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Who'S Really Who
by Phil Hall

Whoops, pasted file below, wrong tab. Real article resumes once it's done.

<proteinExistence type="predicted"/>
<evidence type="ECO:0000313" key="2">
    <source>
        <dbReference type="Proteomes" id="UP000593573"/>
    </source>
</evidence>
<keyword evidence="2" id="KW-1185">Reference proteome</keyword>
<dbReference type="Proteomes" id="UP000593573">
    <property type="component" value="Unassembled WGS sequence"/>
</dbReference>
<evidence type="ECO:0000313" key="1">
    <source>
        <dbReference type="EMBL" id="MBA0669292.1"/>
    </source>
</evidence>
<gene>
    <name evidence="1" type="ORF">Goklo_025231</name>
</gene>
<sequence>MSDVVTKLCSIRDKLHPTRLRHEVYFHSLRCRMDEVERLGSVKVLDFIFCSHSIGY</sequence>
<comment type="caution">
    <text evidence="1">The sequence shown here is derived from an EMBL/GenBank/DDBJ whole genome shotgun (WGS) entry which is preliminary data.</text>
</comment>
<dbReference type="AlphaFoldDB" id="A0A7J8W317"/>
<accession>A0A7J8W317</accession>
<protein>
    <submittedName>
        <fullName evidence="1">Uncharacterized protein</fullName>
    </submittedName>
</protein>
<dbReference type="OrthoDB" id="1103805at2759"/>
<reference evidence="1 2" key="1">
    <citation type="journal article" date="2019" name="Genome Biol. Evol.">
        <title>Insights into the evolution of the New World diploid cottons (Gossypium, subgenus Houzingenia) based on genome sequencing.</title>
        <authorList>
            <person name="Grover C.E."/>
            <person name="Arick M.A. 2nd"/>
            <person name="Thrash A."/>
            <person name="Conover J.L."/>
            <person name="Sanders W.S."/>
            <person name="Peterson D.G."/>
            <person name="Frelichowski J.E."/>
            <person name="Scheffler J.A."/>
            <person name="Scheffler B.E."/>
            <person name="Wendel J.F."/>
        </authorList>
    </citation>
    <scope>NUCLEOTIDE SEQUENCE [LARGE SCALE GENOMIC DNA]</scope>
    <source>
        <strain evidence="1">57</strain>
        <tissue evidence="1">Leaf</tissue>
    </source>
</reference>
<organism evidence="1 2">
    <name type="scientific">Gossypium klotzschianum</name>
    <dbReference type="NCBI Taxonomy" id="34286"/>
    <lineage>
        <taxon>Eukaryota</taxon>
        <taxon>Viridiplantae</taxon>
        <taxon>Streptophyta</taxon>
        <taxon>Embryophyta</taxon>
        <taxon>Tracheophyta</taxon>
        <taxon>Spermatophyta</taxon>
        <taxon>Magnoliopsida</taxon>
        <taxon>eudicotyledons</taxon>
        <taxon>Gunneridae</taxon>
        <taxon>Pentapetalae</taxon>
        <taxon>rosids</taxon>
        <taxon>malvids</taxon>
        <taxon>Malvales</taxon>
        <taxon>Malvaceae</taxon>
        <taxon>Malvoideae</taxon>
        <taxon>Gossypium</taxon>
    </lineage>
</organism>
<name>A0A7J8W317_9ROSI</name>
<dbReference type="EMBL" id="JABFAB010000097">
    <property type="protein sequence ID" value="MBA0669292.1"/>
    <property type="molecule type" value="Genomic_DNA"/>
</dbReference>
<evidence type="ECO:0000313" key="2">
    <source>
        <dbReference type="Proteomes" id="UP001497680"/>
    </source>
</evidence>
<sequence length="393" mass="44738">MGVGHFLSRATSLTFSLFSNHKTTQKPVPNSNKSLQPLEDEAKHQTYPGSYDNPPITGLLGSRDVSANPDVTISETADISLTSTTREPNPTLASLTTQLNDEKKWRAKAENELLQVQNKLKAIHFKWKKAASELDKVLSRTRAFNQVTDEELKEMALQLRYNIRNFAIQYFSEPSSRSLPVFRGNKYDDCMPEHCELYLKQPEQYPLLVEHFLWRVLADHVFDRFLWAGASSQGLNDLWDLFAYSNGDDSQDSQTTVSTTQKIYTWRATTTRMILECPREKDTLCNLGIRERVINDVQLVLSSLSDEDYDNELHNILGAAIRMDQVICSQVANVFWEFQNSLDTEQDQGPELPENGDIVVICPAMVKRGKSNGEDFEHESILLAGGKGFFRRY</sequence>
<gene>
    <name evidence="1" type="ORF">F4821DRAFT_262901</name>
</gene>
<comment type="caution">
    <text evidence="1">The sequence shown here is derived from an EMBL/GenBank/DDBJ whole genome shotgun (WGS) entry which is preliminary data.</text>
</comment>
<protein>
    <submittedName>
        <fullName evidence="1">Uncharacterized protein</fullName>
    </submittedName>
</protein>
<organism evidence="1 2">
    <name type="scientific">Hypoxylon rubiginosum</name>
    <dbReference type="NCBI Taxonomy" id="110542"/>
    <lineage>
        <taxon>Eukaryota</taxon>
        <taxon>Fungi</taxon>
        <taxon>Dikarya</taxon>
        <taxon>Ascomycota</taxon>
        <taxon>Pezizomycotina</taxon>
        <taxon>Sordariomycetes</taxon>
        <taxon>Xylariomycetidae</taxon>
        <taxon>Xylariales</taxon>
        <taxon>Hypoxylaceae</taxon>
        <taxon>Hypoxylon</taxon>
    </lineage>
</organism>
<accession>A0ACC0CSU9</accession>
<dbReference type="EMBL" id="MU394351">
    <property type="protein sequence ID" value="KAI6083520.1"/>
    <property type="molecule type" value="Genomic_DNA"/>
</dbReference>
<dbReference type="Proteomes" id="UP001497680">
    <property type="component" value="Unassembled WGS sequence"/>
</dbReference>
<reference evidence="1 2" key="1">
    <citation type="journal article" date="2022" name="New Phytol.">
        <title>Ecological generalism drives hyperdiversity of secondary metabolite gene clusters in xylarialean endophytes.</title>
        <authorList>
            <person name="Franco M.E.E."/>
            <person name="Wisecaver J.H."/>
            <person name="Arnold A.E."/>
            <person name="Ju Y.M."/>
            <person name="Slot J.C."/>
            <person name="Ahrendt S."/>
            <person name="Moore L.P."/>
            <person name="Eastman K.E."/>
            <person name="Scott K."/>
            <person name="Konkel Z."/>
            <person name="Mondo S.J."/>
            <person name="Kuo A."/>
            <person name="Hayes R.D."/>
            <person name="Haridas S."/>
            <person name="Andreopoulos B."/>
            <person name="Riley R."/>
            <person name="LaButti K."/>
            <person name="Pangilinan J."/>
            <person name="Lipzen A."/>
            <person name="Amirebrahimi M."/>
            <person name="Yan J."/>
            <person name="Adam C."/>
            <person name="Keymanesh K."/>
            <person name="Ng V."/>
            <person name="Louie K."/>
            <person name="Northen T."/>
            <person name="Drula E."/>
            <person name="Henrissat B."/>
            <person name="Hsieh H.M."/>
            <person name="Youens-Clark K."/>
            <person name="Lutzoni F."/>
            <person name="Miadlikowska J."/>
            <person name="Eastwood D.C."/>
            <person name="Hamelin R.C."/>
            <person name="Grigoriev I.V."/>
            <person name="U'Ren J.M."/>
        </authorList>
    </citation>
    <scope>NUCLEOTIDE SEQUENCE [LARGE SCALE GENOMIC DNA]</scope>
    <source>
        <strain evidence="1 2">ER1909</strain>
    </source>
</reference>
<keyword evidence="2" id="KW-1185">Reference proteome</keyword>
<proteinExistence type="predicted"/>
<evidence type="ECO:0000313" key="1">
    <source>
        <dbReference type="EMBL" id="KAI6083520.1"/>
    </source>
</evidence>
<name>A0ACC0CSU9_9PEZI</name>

THE 10th International Festival of Authors (held October 13 to 21 in Toronto) ended with an awards brunch that left me, and, I suspect, most of the people in attendance, sockless! Tomson Highway won the Wang Festival Prize of $7,500 in cash, and a desktop publishing system from Wang Canada, Ltd., worth an additional $20,000! Why the exclamation marks? Why no socks? Because of how much money that is, because of what a prestigious award it is, and because of the judges' choice. I walked out through the plush silver light of the lobby of the Harbour Castle Westin, my recall stuck on instant replay: Tomson Highway, accepting his prize, had spoken in a way that cut beneath our English, his Cree, and all of the 17 languages that had been represented at the festival. He said that this was a stepping of his people and his language onto the stage of Canadian and international literature. From Brochet Reserve in northern Manitoba ... to the Wang International Festival of Authors at Harbourfront in Toronto -- my socks were off to the brilliance of the choice, for sure, but also to the haunting, impersonal chant of grassroots, grassroots that Highway's acceptance speech had restarted in my head and gut. A week of readings, a blur of greatness superimposed upon greatness, and 18 hours of acute, devoted listening had nullified that grassroots chant. You know what I mean: that Who's Anybody? that echoes back from each new edition of Who's Who. To bring together more than 10,000 audience members with 64 of the earth's best-known living writers in such an elegant place as the Premiere Dance Theatre at Harbourfront, and to have done so, annually, for 10 years, is a human achievement worthy of our respect and tempered awe. Greg Gatenby and his staff are heroes for what they have managed to do. By establishing the world's largest annual literary event on our home turf these people have brought to us, cared for, and sent home to speak well of us most of the world's most word-influential/talented writers of the last decade. So I would surmise that the Authors' Festival has done more to promote Canadian writing than any other institution in our history. The daily info-pulps have done their duty by this amazing achievement, this festival that is a great, well-oiled machine of transport, a machine that transports humans An airplane? No -- those crash. A train? No -- those are history. A time machine? OK -- but what is it taking us back to or toward? From all that we have read of an author's work, and from all the times we have stared at that same promo-photo, trying to weld his or her words to Kodak comes not one hint to prepare us for the reality of the actual presence of that person/author, nothing to buffer the fans we are from the shock of shared humanity forced home by proximity. "I never would have thought her so jolly (or cryptic), or him such a sweet man (or boor). The best argument for the star treatment that festival guests receive comes when we realize that the person on stage is overwhelmed by our applause and is smiling, blinded by the spotlights, out into the tiered darkness, humbly letting applause wash over her, soaking up our gratitude like a parched desert plant. And as that person leaves the stage, sits down and then must stand again and smile and bow again as the applause goes on ... as our hands grow weary from clapping ... we understand that this moment for that author may be the greatest moment Of acknowledgement in her whole career. The art on the stage behind the podium this year was a huge double enlargement of an illuminated letter B from an ancient psalter. It took a medieval monk two years of squinting to paint that letter; and its two images were a perfect stage-set for the festival -- because of the difference between the work of the monk hunched over his desk and the work of the top-of-the- line gadgets the Mediacom people must have used to reproduce and enlarge such an image twice. I began to see, by the end of the week, that this difference is the same as the difference between a writer's solitary work and the huge media event that is sometimes made of that work. Or the difference between cafe readings and this international festival. I got to thinking about cafe readings, and The Great Canadian Poetry Weekend that happened for a few summers in the late 1970s. Where has the casual equality of such events been transported to? How have we been transported into an age of Literary Giants, when we know that each Giant is only a talented monk no bigger than we are, enlarged by the spotlight? Well, for one thing, it takes big bucks to finance a festival of this size and quality. Greg Gatenby was the first host of a reading series in Canada to go after corporate funding instead of relying totally on the federal and provincial granting structures. And he got it. And how. And with all that executive sponsorship has come a star system and an awards system for creating stars, for spotlighting pencil pushers until they are seen as Giants. With corporate funding has come a festival so good at what it does that we don't give a second thought to paying $15 to hear authors read from their works. (That is, of course, if we have $15 to spend in such a way.) This is what Tomson Highway's acceptance words cut through, or dived under, or flew over ... transporting us back a moment to the vital reasons for words. Reasons, not reasonings. A vision shared, not accolades. And Merna Summers, who won the Marian Engel Award, also alluded to this sharing of vision when she spoke of "all the writers who are not getting awards and who deserve them." I am all for the International Festival of Authors. But I would warn us, the audience, against falling too easily into a star system, and against believing in Giants. I would tell us: believe in people and in words that are of use to people. I would tell us: it is intrinsic to a festival of this size and to the nature of its funding that its mechanisms lose the ability to hear the grassroots, grassroots chant that is always here for us to respond to by a generosity in our words and by non-competitive reading. (Or almost intrinsic -because someone in the festival works heard Highway loud and clear.)